As Kristin notes about the 4th edition, “even though this is a refreshed guide for 2016-2017, the tests are a hodgepodge of old and new material, including material you could access in old ACT prep materials or on the ACT website.” The test-maker has been better in this version about website materials, but there are definitely still problems from previous versions of the book in here.

While the book is definitely thorough, it does not review material on the test in great detail. In fact, the writers at times seem to go to great lengths to avoid doing so. This makes some of the tips frustratingly vague: “Remain calm,” for example, or “Use logic.” These read as filler in what is already a long book!

Finally, while we love a good eBook, this one (probably to avoid copyright infringement issues) presents its tests as images rather than text, which makes them pretty difficult to read. We’ve tried it out on both Kindle for Mac and the Amazon Cloud Reader in full-screen, and they’re still hard to read! Since this is a paper and pencil test anyway, this is one book that is definitely better in person (just, you know, re-gift or recycle after you get that perfect score).

However, one nice thing this purchase is that the five practice tests are available online. So if you do buy the eBook, you have the option of completing them that way.

What’s New in the Official ACT Prep Guide 2020-2021

There’s very little that’s truly new here. If you have the 2019-2020 guide, there’s no reason to buy this version at all. Just make sure you read up about ACT sectional retesting so you know what options are available for you! But you can do this separately; the tiny bit of info included in this book is not a good reason to drop $31.99 for the paperback or $25.99 for the eBook (prices accurate as of this writing).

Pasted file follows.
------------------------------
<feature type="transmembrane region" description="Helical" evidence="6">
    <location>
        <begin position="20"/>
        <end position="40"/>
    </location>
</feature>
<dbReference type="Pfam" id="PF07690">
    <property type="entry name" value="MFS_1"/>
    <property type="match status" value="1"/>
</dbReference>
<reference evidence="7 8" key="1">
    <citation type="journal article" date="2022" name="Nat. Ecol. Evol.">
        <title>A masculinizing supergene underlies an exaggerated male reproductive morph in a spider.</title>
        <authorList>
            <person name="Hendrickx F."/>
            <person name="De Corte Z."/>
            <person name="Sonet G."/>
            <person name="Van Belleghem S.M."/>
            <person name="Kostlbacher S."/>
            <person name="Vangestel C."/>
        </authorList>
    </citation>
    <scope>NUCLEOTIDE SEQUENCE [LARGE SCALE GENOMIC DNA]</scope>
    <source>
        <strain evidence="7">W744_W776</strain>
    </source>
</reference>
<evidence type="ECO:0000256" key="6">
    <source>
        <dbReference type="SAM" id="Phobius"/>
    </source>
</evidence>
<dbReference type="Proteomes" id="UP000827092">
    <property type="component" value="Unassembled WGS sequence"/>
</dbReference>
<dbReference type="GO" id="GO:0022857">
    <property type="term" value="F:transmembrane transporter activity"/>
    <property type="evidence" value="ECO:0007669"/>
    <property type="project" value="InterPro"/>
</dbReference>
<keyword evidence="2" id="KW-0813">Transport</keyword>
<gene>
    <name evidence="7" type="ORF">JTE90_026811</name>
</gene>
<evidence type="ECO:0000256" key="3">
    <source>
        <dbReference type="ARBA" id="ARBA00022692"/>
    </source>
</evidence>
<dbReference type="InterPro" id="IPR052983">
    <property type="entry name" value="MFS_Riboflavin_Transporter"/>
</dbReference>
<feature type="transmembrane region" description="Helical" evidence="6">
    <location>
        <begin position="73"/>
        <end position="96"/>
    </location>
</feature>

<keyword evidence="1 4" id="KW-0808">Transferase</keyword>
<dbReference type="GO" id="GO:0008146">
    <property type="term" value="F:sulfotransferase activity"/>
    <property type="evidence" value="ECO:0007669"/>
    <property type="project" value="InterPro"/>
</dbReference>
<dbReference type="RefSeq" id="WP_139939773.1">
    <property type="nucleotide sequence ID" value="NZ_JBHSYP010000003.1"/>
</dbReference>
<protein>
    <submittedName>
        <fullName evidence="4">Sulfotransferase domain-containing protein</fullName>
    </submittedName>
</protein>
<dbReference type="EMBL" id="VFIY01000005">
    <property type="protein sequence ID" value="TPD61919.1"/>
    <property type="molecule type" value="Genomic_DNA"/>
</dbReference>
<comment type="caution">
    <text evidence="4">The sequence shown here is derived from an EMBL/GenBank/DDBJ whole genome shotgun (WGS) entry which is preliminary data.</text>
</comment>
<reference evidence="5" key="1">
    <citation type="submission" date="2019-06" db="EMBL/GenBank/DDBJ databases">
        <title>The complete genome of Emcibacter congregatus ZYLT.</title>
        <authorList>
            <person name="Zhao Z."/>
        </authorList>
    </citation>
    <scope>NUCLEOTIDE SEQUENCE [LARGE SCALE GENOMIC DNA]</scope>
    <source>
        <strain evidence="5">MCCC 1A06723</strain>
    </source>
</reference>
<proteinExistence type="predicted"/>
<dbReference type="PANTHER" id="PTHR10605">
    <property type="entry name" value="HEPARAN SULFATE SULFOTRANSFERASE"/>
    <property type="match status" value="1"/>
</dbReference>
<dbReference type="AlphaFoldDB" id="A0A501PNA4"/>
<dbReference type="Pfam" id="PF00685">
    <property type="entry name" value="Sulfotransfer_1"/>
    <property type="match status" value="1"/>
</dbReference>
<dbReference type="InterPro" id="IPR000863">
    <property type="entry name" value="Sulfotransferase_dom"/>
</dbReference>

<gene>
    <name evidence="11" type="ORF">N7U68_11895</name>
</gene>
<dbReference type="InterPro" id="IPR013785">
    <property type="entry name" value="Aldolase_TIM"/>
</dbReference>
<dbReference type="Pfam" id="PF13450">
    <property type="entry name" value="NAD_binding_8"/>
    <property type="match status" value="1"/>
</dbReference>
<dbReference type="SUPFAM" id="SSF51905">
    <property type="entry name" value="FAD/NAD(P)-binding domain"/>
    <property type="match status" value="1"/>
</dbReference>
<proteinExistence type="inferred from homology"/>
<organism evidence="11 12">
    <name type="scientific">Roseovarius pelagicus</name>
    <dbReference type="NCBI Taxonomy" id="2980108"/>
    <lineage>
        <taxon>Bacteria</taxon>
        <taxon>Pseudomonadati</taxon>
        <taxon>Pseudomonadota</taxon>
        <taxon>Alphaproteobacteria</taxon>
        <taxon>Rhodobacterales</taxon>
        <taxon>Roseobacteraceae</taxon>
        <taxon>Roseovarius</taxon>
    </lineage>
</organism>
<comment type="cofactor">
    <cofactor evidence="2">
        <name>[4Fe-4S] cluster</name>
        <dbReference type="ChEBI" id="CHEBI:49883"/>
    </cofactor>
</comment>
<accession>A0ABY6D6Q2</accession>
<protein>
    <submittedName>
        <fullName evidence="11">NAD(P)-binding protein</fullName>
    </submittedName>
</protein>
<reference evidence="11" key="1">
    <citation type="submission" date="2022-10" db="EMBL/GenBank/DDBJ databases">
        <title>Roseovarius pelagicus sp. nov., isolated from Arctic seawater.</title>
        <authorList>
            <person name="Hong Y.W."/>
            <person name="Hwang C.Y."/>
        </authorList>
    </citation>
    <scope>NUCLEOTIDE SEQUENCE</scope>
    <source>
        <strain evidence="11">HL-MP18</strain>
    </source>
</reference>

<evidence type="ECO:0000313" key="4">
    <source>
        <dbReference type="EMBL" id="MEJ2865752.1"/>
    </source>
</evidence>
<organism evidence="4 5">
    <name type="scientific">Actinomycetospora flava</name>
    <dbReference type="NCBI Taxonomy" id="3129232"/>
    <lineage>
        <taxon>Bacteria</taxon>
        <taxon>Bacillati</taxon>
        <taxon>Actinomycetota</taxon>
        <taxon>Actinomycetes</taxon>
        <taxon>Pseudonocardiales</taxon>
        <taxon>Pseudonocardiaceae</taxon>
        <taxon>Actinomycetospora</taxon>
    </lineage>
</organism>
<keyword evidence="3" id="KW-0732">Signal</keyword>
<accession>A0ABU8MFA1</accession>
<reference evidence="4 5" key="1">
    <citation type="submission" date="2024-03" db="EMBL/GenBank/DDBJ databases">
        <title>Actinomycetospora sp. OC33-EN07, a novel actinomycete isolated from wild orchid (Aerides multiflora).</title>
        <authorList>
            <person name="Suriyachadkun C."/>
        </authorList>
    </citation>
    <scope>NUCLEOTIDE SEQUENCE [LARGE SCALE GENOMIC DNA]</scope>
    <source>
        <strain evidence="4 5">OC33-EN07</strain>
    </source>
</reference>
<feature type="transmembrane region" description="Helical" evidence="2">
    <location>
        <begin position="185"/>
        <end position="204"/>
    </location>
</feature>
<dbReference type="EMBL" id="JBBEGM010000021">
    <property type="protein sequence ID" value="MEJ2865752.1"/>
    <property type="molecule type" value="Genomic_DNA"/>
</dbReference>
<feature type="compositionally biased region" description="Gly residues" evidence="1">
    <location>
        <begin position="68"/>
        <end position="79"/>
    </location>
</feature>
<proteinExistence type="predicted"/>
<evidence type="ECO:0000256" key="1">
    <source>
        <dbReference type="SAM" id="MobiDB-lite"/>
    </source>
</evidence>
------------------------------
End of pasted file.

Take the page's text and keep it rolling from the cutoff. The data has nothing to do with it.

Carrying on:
In short: if you’re looking for more instruction, new instruction, or any new content at all, really, look elsewhere: the 2020-2021 Official Guide isn’t for you.

How to Use the Official ACT Prep Guide 2020-2021

So is this a book to avoid? No, it’s a good prep book! Is it a book to use in combination with other materials? Absolutely, 100% yes. Here’s what The Official ACT Prep Guide is great for:

  • an introduction to the test
  • a diagnostic test
  • setting up your study plan in terms of your strengths and weaknesses
  • four other tests
  • online materials

And it really is great for all those things! However, if you’re looking for:

  • in-depth lessons
  • all the practice tests you’ll need before test day (particularly if you have more than a month to prep)
  • entirely new material from previous editions of the book

…you will want to supplement your prep with other great ACT materials. And of course, Magoosh ACT is a great way to round out your prep as well! Before you subscribe, you can start out with a free trial. Or better yet, you can start out with Magoosh’s free full ACT practice test, featuring questions and answer explanations from Magoosh ACT.

About Rachel Kapelke-Dale

Rachel is one of Magoosh’s Content Creators. She writes and updates content on our High School and GRE Blogs to ensure students are equipped with the best information during their test prep journey. Rachel has helped students around the world prepare for various standardized tests, including the SAT, ACT, TOEFL, GRE, and GMAT, and she is one of the authors of our Magoosh ACT Prep Book. Rachel has a Bachelor of Arts in Comparative Literature from Brown University, an MA in Cinematography from the Université de Paris VII, and a Ph.D. in Film Studies from University College London. For over a decade, Rachel has honed her craft as a fiction and memoir writer and public speaker. Her work has appeared in over a dozen online and print publications, including Vanity Fair Hollywood. When she isn't strategically stringing words together at Magoosh, you can find Rachel riding horses or with her nose in a book. LinkedIn


Leave a Reply

Magoosh blog comment policy: To create the best experience for our readers, we will approve and respond to comments that are relevant to the article, general enough to be helpful to other students, concise, and well-written! :) If your comment was not approved, it likely did not adhere to these guidelines. If you are a Premium Magoosh student and would like more personalized service, you can use the Help tab on the Magoosh dashboard. Thanks!